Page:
Blog / Big Brother is Watching! Recent Investigation Uncovers Disturbing News About Geo-Location Tracking
I am a self-confessed Privacy nut. I have a built-in mistrust of organizations that gather information undercover or for a fictitious pretext; typically, under the “to help make your experience better” guise. So, I was a little prickly when I read that the Tim Hortons phone APP appeared to take this to extreme levels. For the record, I don’t use this APP.
First researched and reported by James McLeod of the Financial Post, the article exposes the firm’s coffee-ordering APP as tracking massive amounts of personal Geo-Location data from the phone’s GPS system. It seems Tim’s parent company, Restaurant Brands International (RBI), switched providers of the location-tracking service, to Radar Labs. This sneaky bit of technology can track your location as often as every 3 to 5 minutes, whether you have the Tim Horton’s APP open or not.
James was able to discover this by making a request to RBI, under the federal Personal Information Protection and Electronic Documents Act (PIPEDA.) In the data provided, there were over 2700 location points recorded in less than 5 months, including home, work, when he visited a competitor (i.e.: Starbucks or McDonald’s), and even a trip to the Blue Jays baseball game. Of course, RBI are trying to moon-walk back from the obvious position that Big Brother is Watching, by saying the data tracking is simply to provide a better experience, when you are looking for a quick caffeine hit or Timbit – and that they’re not sharing the data with their other brands like Burger King and Popeye’s. They also placed the onus squarely on the APP user, as being responsible to properly configure the GPS permissions on their phone. Seriously, does anyone ever check this?
If you think RBI is the only vendor engaged in this type of surreptitious behaviour, think again. Some evident candidates are Uber and Skip the Dishes; their systems rely on user location data. Some not-so-obvious GPS data-tracking APPS are Kijiji, Facebook, and Google. How about the new government COVID-19 tracing APPS? I don’t own any iPhones, but I suspect the tracking capabilities are the same as my Android phone; it could even be more invasive.
Who owns this data and what do they have the right to do with it? You’d have to sift through legalese of each license agreement and permission statement for every APP, but you will find that the individual user has little – if any – rights to the information. With few exceptions, vendors have free rein to do what they want with it, including the sharing with – and selling to – an ever-changing list of affiliates and partners. It will certainly be a hot topic for policy-wonks, bureaucrats, and lawyers for years to come. In fact, there are anti-trust investigations in the US, targeting high-profile tech giants. Data Privacy is a real concern.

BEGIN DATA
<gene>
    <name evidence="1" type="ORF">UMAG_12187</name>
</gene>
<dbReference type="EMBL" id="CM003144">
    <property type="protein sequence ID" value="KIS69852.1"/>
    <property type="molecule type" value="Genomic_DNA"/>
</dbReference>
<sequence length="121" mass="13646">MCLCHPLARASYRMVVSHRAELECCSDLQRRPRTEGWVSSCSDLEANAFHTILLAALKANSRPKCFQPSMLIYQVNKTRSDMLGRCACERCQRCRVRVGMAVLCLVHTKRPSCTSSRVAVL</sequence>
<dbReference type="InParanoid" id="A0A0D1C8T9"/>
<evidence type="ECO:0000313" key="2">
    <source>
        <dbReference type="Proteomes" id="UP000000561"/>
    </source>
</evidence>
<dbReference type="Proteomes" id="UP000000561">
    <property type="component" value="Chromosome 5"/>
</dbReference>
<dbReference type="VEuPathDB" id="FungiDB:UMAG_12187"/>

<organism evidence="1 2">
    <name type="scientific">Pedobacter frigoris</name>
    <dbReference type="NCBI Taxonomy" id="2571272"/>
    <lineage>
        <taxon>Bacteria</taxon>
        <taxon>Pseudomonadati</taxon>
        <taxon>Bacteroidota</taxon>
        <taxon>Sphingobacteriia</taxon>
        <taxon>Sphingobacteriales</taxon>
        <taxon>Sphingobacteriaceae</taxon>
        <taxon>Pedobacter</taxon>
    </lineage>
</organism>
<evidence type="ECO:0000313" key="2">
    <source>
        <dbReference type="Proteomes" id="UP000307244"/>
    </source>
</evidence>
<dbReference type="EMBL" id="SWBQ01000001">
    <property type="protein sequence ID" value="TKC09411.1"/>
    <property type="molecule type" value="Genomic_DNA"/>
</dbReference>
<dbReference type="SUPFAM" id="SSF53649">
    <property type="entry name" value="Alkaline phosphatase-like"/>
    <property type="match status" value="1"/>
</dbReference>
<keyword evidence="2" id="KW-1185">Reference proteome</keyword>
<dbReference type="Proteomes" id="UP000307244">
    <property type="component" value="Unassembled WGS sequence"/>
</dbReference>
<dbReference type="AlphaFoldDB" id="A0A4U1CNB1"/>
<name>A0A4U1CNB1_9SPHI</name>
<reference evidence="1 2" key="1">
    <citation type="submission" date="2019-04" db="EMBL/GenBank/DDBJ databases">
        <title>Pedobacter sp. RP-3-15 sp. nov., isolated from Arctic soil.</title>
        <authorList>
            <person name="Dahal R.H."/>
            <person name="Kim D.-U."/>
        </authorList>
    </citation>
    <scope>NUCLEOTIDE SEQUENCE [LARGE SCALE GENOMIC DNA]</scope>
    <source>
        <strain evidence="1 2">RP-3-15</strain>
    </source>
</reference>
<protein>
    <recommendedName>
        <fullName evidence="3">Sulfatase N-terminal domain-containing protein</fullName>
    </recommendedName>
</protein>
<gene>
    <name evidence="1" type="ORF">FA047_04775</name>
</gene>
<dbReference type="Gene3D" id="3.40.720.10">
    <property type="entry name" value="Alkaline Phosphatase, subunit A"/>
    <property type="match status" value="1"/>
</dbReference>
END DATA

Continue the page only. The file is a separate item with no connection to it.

There’s also a seedy Cyber Security underbelly to all of this – and it’s made worse by the recent Work From Home (WFH) phenomenon. A simple – albeit hypothetical – example:
One or more APP’s on your phone – and those of your colleagues – are tracking locations – possibly as often as every 5 minutes. The data is hacked through the APP vendor but goes unnoticed or is not reported. Through the employer’s corporate website, the hackers know your office location, and can add a list of users who frequent that location on a work-like timetable. Now they know who works there from the phone’s SIM card ID. They also notice a pattern of people who regularly do NOT attend the office, but they know their location during regular work hours, and it doesn’t change much – in other words, their home-office location. Using some simple tools to hack the insecure home router and Wi-Fi, they know the IP address ranges of the devices connected at home, including the phone, tablets, and other home-user devices and computers. They can also detect encrypted traffic for some of the Wi-Fi-connected devices; a worker’s laptop for instance. But it’s not always encrypted – sometimes it’s available traffic (like a Zoom meeting, checking a Facebook account, or ordering a coffee.) Now, they are just one password away from hacking the credentials to the corporate network. But rather than have one random chance through a single user, they have a whole list of WFH users, their schedules, and home-office information.
This sounds Orwellian, but it’s just one example of technology undermining personal and corporate lives. We’ve grown complacent and are being seduced by the convenience of small APPS, while ignoring the growing mass of data being gathered; it’s just trendy to have the latest APP to show off to your friends.
Next week I’ll share a few simple tips for reducing – maybe eliminating – the whereabouts of your tracking. Meanwhile, you might want to order your coffee the old-fashioned way – at the drive-through window. Please contact me or your Account Manager for more information on Geo-Location Technology.